Archive for audio walk
My journal article The sound of locative media has now been published by Convergence. I look forward to hearing your thoughts about this article! The full reference is: Frauke Behrendt (2012) The sound of locative media, Convergence 18 (3): 283-295.
Screenshot from the video of The National Mall app
One of the case studies I discuss in the article is ‘The National Mall’, an iPhone app (released in 2011 by musicians Bluebrain) where users listen to specific music depending on their location.
Here’s the abstract:
This article develops an alternative perspective to the visual bias in locative media discourses by focusing on the role of sound in locative media and related discussions. This sonic perspective allows us to understand the temporal, situated and embodied aspects of locative media. Informed by debates from sound studies and mobile media studies, a locative smart phone application where users experience specific sounds depending on their locations, is discussed. The concept of ‘Placed Sounds’ is introduced for a more detailed analysis of locative sound experiences. A framework for analysis is developed to discuss how locative sound engages with the auditory aspects of our spatial perception, how immersion operates for locative media and sound, and also to consider the role of situated experience, the role of walking as remixing, and how agency and exclusion operate in locative sound. This framework explains how walking operates in terms of interacting with locative media, and how we experience being immersed in physical and media contexts at once via sound.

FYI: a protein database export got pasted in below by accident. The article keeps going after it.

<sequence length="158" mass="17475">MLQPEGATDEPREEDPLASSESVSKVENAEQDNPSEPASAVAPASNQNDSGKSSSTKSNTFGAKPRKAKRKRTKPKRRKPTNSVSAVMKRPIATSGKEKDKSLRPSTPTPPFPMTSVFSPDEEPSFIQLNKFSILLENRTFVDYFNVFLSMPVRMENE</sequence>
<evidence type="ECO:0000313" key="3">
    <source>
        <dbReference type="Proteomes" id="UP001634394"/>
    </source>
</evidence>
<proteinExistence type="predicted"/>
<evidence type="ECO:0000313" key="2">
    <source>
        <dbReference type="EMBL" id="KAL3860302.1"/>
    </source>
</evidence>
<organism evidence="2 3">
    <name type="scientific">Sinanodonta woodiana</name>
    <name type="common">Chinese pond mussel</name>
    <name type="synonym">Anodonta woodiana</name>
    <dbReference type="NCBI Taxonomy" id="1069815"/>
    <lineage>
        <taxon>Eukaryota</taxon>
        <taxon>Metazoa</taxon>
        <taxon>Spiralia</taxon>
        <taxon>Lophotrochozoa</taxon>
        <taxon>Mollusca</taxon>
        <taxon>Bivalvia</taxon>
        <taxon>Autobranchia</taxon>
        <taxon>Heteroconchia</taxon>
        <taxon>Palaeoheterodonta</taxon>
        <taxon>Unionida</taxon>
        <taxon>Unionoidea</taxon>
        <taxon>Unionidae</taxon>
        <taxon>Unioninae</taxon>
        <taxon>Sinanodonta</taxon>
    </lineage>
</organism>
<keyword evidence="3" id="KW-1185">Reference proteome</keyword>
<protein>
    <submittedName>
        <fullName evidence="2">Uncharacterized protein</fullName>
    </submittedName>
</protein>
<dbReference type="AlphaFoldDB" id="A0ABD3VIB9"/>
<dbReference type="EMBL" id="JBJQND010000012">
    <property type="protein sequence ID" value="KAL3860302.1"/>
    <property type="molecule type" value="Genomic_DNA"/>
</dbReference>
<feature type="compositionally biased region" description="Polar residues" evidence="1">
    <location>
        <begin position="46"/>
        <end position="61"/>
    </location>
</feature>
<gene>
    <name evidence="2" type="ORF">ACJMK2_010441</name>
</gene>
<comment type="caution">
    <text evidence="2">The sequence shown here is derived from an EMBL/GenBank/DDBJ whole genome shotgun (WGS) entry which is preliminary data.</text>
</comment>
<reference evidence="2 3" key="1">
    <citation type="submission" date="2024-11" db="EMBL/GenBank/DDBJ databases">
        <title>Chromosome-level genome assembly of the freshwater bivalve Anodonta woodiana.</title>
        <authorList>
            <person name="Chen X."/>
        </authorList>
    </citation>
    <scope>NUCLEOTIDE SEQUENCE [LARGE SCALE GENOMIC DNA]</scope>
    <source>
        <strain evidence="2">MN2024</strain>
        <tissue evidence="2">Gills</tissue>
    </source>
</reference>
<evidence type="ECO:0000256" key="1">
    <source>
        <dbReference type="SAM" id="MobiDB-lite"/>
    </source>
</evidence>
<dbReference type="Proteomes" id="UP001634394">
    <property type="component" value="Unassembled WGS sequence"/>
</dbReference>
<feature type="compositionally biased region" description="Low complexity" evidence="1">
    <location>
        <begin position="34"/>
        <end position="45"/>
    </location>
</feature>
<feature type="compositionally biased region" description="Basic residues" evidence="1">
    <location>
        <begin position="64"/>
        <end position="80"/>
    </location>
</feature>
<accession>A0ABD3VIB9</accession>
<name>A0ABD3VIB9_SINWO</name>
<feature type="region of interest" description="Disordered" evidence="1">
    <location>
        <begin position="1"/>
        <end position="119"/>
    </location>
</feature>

You can get the full article here.
Photos from Sounds Like Mobility: A Mobile Media, Sound and Music Event that took place at The Cultures of the Digital Economy (CoDE) Research Institute, Anglia Ruskin University (Cambridge) on 17th May 2011, organised by Frauke Behrendt, are now online (photos by Ann Evelin Lawford) and some by myself are here and there are more by Julio D’Escrivan. Please let us know if you also have pictures form the event to share!
A big thank you to all speakers, performers and chairs – Georgina Born, Atau Tanaka, John Williamson, Steve Symons, Julio D’Escrivan, Rachel O’ Dwyer, Lalya Gaye, Enrique Tomas, Adam Parkinson, Richard Hoadley, Ashley Elsdon, Nick Bryan-Kinns – for making this a great event!